However, you will notice how some reptiles become very slow in cold temperatures because they can’t regulate internally; they usually bask in the sun to get their temperature up.
But researchers found fast growth in dinosaur bones, which is quite confusing and abnormal for so-called ectothermic beings; where would they get all that energy? Upon this discovery, scientists started conducting comparative research, where they would compare the growth rate, adult size, and metabolism of 381 living and extinct vertebrate species with 21 dinosaur species.
It turned out that dinosaurs happened to sit right in the middle of the metabolism spectrum; some results even showed that dinosaurs overlapped some endothermic and ectothermic animals. With this result, scientists coined the term “mesotherms” as “meso” means middle in Greek.
Dinosaurs are not the only mesotherms as the tuna and leatherback turtle can regulate their internal temperature to a certain extent, but not the same way as endotherms. This research, however, gave scientists another ground for understanding ancient Mesozoic systems.
The Oxygen Project
Jasmina Wiemann, who works at the California Institute of Technology, conducted the most recent research to find out if dinosaurs were also warm-blooded. She and her colleagues looked into waste products that form when inhaled into the body and react with proteins, sugars, and lipids. This would indicate whether an animal was warm-blooded or cold-blooded.
These molecules are stable and don’t dissolve in water, indicating they are well-preserved during fossilization. Wiemann’s team took 55 femurs (thigh bones) from different species for analysis. In the 55, you had 30 extinct species and 25 modern animals. Pterosaurs represented the flying reptiles and Plesiosaurus for the marine reptiles.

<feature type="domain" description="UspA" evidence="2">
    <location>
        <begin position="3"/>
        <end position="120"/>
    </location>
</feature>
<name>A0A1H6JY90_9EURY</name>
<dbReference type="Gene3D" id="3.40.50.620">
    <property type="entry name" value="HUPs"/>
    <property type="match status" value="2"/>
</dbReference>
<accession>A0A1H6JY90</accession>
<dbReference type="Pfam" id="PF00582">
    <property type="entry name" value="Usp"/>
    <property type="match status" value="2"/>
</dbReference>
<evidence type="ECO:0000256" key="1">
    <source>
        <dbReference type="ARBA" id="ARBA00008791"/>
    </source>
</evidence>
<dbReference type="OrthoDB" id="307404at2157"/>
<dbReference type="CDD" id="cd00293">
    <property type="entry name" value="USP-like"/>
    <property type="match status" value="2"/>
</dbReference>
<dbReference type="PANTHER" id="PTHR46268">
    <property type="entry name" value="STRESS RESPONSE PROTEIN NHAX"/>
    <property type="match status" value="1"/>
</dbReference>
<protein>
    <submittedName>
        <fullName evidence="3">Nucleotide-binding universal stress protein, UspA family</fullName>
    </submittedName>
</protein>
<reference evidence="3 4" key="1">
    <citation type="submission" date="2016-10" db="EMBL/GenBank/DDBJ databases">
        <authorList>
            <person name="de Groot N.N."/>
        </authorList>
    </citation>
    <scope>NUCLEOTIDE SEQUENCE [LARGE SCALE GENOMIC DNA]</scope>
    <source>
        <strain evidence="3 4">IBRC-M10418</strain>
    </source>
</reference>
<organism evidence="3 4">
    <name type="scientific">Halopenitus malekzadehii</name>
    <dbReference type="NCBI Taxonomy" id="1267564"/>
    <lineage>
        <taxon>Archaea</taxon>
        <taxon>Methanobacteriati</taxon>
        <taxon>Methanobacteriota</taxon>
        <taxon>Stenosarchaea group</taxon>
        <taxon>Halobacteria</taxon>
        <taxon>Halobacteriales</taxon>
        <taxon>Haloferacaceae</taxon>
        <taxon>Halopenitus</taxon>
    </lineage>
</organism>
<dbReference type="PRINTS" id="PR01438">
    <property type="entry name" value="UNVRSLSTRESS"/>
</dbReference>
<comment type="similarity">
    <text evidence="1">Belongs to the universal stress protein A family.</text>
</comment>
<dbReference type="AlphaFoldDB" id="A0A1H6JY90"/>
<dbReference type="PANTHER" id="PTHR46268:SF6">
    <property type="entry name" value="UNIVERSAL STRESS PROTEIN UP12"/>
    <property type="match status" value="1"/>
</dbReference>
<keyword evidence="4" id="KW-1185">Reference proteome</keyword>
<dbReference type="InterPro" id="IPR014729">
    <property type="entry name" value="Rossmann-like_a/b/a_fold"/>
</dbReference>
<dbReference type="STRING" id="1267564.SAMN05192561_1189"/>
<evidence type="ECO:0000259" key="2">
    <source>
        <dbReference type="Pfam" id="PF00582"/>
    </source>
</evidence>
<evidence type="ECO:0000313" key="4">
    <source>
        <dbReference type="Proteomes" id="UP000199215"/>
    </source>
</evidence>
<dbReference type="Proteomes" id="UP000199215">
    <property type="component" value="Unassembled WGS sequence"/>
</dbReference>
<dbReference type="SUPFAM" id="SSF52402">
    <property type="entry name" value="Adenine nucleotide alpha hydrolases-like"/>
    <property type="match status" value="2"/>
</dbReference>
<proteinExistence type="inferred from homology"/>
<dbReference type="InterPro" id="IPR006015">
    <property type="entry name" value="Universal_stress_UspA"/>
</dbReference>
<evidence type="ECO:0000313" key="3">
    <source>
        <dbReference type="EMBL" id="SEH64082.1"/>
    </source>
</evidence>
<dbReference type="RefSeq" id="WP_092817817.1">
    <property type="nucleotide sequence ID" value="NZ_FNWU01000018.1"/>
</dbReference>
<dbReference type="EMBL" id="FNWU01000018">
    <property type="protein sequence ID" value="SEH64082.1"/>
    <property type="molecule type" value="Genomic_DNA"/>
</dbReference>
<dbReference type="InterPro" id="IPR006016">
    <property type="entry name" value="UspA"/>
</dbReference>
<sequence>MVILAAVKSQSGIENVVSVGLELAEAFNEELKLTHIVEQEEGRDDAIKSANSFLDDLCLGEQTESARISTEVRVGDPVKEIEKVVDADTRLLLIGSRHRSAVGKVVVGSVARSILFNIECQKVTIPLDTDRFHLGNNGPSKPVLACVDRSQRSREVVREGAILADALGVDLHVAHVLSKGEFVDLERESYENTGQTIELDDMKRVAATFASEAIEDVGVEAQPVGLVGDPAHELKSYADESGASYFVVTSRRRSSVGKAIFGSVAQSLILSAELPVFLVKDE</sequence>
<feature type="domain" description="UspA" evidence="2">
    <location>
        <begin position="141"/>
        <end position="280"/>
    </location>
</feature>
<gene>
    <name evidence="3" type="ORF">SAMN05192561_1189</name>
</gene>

They applied a process called infrared spectroscopy, which looks at how molecules and light interact. This would allow them to have the number of waste molecules in the fossils. The results were then compared to known metabolic rates of modern species and used that information to conclude the metabolic rates of extinct creatures.
The result showed that dinosaurs’ metabolic rate was higher in general than modern animals, whose normal temperature was around 37 degrees Celsius (98.6 Fahrenheit Celsius) and more than birds, with an average temperature of 42 degrees Celsius (107.6 Fahrenheit Celsius).
Wiemann said via email, “With our new evidence for an avian-level metabolism ancestral to all dinosaurs and pterosaurs, all hot-blooded dinosaurs likely had high body temperatures, comparable to those of modern birds.”
Early in paleontology, dinosaurs were grouped with reptiles, assuming that they looked and lived like reptiles. But after discovering feathered fossils in the 1990s, many paleontologists believed dinosaurs were closer to being birdlike. This discovery later led paleontologists to confirm the birds we see today come from dinosaurs.
There were some exceptions, dinosaurs classified as ornithischians (dinosaurs with bird-like hips) like the Triceratops or the Stegosaurus, who started with a high metabolic rate but then evolved to have low metabolic rates similar to those of today’s modern animals.
After this discovery, Wiemann asked the question to know why and what this meant about
dinosaurs’ ecology, behavior, and evolution.